Rebecca Kemp is a seasoned figure in Adelaide’s theatre scene, known for her versatile roles from UATG’s ‘Seventeen’ to the iconic Lady MacBeth for Independent Theatre. Recent standout performances include Queen Elizabeth in ‘The Audience’ and Margo Channing in ‘All About Eve’. Beyond acting, Rebecca has embraced directing, collaborating with Robert Bell on ‘Pippin’ before solo-directing ‘Guys & Dolls’. Now teaming up with Robert again for ‘Ink’, her dedication to Adelaide’s theatrical community shines brightly.
With a vast and eclectic resume spanning from Shakespearean pieces to contemporary plays, Rebecca has always emphasised the importance of enjoying the creative process. “As community theatre actors/creatives we don’t get paid, people give up their time away from family & friends,” Rebecca states, emphasising the gravity of sacrifice and love actors invest in their craft. With ‘Ink’, she hopes to have provided an environment where “actors enjoy themselves”, which not only aligns with her philosophy but also provides a nurturing space for the actors’ growth.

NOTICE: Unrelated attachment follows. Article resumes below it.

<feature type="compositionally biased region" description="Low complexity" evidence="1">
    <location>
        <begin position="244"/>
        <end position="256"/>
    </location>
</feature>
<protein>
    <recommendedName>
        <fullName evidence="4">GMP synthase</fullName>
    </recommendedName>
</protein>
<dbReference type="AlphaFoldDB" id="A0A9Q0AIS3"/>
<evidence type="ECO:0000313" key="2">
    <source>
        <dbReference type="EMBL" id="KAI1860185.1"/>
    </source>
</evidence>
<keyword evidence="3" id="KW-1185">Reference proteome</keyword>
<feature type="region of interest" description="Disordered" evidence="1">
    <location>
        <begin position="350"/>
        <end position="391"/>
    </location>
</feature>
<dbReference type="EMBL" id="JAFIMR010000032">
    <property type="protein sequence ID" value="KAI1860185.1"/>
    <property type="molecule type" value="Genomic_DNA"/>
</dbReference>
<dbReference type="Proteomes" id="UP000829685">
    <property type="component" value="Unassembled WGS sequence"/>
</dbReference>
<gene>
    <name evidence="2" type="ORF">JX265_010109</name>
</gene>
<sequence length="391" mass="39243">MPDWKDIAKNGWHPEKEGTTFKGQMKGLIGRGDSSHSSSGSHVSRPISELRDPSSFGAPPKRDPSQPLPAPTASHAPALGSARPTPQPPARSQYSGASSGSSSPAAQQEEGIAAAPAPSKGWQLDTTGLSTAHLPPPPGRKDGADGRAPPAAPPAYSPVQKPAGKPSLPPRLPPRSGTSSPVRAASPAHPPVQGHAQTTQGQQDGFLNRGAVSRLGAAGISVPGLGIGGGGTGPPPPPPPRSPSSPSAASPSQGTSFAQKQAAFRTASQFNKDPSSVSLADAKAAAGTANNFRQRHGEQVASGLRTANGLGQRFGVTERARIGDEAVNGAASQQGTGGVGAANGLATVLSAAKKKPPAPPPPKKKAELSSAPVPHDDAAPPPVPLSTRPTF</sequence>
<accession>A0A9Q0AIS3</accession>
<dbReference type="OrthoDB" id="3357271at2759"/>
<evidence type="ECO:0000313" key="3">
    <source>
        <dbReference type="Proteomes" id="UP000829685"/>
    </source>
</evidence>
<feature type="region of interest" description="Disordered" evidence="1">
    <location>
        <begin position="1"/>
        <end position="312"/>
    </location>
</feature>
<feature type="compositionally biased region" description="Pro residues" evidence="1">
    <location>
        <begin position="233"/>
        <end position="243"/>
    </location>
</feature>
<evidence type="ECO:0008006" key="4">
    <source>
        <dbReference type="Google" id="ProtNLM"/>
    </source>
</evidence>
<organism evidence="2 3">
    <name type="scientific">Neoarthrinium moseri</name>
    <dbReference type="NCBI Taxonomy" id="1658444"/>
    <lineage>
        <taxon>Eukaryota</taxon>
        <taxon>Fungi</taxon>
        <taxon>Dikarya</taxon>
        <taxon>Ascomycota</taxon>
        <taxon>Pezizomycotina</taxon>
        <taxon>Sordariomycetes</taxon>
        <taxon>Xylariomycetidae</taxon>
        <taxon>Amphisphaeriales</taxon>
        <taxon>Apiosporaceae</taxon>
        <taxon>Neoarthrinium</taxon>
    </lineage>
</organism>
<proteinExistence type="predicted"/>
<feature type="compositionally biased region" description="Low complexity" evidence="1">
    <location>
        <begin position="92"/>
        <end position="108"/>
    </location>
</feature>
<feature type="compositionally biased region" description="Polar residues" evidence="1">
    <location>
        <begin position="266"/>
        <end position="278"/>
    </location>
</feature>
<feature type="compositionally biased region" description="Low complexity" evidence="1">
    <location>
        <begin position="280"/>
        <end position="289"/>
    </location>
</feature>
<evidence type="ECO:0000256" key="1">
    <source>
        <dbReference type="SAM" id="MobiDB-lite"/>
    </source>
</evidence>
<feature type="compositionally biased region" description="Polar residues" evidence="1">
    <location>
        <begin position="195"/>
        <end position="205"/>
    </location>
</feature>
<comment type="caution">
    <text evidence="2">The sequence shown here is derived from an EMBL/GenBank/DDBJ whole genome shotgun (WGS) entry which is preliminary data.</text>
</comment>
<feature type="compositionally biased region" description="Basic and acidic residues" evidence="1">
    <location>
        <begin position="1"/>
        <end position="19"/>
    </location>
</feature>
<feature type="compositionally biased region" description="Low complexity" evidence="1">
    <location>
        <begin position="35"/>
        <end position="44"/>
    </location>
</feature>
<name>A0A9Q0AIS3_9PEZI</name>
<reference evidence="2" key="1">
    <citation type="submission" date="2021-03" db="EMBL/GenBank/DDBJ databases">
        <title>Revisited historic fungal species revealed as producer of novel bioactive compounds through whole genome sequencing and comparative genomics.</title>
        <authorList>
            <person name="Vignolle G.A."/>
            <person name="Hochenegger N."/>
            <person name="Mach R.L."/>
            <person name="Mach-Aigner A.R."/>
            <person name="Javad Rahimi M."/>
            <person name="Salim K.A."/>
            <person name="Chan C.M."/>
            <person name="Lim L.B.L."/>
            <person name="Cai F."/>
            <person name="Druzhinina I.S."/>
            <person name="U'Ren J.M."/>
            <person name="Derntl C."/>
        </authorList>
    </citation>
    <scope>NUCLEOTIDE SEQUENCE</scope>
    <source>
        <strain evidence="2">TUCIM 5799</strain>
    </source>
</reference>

Rebecca, given your diverse experience in acting, from Shakespearean plays to contemporary pieces, how did that influence your co-directing approach for ‘Ink’?
I’ve worked with many directors as an actor, all of whom have different approaches and I’ve learned so much from all of them. As community theatre actors/creatives we don’t get paid, people give up their time away from family & friends for a substantial amount of time, so the most important thing for me was that our actors enjoy themselves. Yes it’s hard work, and that expectation is there, but if we can’t enjoy creating and collaborating – why would people continue to invest their time in the arts? I hope that I/we have given the actors an enjoyable experience, make them feel valued/trusted and maybe if I’m lucky, shared some knowledge or a different way of thinking they can take into future productions!